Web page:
Dramatic declines in commercial real estate soured GDP growth in the first quarter, leading to speculation that the Federal Reserve will delay raising interest rates. Analysts are growing increasingly confident that the Fed will delay its rate hike, with a new report by Goldman Sachs calling for the next hike to be delayed until December.
"The low market-implied odds, softer data, and uncertainty about the monetary transmission mechanism lead us to believe that a June hike is now rather unlikely,” said economist Daan Struyven in the note to clients. "In fact, it would be a unique outcome in modern Fed history,” he added.
The tone echoes a previous prediction by economists at BlackRock, a large asset management firm specializing in bonds, who said last week that it is possible that the Federal Reserve will not hike rates at all for the duration of 2016.
Goldman Sachs economist Zach Pandl agrees on the Fed’s delay, although he remains uncertain about the timing. "Uncertainty about the monetary transmission mechanism will probably remain high for the time being," Pandl wrote. "Largely for this reason, we are revising our near-term forecasts for the funds rate, and see two fewer hikes through the end of 2017 than we did previously."
Weak Real Estate
Part of the turn in Federal Reserve policy is a result of the weakness in first quarter GDP growth, which rose just 0.5% despite expectations of significantly higher growth.
The weak growth was due in part to a decline in commercial real estate, with non-residential structure investment falling at a 10.7% annual rate in the first quarter. That was largely driven by weak investment in petroleum and natural gas exploration, which fell 68% on a year-over-year basis.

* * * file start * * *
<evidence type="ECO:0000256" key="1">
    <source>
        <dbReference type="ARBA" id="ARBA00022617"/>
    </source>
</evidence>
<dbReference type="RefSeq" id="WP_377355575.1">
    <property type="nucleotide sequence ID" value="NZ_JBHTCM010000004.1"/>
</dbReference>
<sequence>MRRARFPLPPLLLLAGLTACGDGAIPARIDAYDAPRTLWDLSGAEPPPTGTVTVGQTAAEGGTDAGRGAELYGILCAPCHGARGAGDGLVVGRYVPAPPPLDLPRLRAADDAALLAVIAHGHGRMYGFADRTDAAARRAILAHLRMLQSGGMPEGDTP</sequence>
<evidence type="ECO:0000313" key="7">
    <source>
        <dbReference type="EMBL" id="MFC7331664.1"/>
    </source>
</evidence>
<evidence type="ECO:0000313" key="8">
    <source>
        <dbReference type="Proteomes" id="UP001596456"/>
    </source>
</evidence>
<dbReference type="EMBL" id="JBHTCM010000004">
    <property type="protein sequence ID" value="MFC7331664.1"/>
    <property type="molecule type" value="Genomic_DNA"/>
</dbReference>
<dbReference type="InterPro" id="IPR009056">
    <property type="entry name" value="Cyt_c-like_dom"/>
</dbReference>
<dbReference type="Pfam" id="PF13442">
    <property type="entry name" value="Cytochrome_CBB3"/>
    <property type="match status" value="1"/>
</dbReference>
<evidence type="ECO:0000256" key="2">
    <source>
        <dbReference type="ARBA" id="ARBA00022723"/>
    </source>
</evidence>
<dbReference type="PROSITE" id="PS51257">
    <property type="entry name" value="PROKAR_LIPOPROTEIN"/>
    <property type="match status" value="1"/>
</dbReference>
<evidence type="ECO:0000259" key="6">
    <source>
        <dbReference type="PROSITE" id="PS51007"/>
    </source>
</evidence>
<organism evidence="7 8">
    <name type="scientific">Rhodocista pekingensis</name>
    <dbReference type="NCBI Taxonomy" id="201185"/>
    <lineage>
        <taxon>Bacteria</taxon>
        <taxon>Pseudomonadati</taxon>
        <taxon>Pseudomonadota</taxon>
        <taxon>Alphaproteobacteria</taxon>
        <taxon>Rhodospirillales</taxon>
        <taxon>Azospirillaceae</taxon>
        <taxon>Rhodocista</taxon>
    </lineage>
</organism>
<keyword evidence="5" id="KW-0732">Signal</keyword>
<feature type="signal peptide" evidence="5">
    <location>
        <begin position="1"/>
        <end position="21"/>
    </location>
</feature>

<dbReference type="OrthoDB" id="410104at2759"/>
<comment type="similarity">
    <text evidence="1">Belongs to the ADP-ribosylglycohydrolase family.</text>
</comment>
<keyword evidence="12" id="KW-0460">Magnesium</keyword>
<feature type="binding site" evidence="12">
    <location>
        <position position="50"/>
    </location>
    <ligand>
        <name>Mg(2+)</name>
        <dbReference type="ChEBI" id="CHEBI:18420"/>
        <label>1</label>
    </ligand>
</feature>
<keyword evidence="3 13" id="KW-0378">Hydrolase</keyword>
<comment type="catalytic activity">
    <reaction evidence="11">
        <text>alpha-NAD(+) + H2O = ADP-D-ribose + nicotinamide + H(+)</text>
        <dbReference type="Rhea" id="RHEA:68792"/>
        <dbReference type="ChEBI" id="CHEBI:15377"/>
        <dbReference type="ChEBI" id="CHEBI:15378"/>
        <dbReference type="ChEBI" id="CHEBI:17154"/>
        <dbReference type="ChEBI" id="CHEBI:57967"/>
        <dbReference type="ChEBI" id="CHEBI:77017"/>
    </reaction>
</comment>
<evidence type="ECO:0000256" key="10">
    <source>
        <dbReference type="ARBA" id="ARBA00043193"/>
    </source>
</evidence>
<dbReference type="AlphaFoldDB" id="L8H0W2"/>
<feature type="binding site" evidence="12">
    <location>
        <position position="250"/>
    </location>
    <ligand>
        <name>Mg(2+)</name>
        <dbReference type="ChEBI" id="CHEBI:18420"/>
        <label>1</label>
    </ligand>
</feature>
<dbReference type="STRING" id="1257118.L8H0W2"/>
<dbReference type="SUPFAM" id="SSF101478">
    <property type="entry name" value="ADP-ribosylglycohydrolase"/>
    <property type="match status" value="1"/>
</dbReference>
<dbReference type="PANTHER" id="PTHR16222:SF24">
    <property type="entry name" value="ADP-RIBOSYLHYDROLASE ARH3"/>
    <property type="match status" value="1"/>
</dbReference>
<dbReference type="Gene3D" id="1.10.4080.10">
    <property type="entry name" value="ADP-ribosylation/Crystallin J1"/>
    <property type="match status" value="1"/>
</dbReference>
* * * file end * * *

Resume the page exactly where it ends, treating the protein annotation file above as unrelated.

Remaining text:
Some sectors, however, saw investment growth. Lodging rose in the first quarter as hotel occupancy remains near an all-time high.
Residential investment was also strong, with single-family structure spending up 10.4% on a year-over-year basis and with home improvement spending up 11.8% year-over-year.
With uneven growth and uncertainty about energy prices and its impact on commercial real estate, several economists are still concerned that total 2016 GDP growth will remain low, even as inflation ticks upward.
Part of the concern has to do squarely with weak job growth and renewed pessimism that job gains will remain weak despite rising wages, as compensation rose above the rate of inflation in April, but job gains were far below the level required to sustain America’s growing population.
Writing on the jobs numbers, economists at Bank of America noted that the Federal Reserve is unlikely to raise rates in the short term. "To be clear, the jobs report was not the sole factor for the revision to our call for the Fed. It was simply the last of a string of softer indicators that has prompted us to change our forecast," the company’s economists said in a note to clients.